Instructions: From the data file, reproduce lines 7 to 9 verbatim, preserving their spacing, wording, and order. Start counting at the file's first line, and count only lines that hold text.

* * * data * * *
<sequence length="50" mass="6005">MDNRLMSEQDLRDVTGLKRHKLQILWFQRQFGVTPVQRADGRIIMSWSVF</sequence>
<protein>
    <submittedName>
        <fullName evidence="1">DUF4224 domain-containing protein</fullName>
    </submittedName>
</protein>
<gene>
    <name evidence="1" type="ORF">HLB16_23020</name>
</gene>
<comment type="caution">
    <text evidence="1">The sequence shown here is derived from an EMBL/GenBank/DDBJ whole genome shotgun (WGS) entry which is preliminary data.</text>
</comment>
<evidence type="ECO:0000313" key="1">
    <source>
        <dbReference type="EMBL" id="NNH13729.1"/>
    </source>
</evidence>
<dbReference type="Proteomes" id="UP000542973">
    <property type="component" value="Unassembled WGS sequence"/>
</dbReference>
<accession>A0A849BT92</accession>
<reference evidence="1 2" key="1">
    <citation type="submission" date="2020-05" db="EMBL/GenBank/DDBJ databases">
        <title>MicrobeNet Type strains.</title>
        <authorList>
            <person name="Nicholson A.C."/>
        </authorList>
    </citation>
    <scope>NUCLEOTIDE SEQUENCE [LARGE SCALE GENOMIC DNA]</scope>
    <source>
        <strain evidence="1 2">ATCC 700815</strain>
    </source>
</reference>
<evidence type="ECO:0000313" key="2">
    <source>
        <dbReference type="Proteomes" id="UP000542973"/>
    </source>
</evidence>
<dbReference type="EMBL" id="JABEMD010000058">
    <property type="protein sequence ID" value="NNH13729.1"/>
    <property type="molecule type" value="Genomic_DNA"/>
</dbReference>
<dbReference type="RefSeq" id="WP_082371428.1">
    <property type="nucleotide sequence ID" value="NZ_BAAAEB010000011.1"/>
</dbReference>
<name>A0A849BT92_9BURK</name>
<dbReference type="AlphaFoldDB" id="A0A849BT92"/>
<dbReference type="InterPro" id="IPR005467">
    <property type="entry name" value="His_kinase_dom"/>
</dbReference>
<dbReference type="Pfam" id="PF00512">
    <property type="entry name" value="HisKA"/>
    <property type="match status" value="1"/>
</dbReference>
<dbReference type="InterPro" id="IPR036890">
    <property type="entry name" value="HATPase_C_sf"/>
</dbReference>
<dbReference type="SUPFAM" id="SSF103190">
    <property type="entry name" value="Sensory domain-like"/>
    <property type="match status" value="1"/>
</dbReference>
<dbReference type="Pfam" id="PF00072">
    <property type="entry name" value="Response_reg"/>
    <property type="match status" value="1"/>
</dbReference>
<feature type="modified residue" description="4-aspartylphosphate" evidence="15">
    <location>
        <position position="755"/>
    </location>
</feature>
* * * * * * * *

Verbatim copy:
<gene>
    <name evidence="1" type="ORF">HLB16_23020</name>
</gene>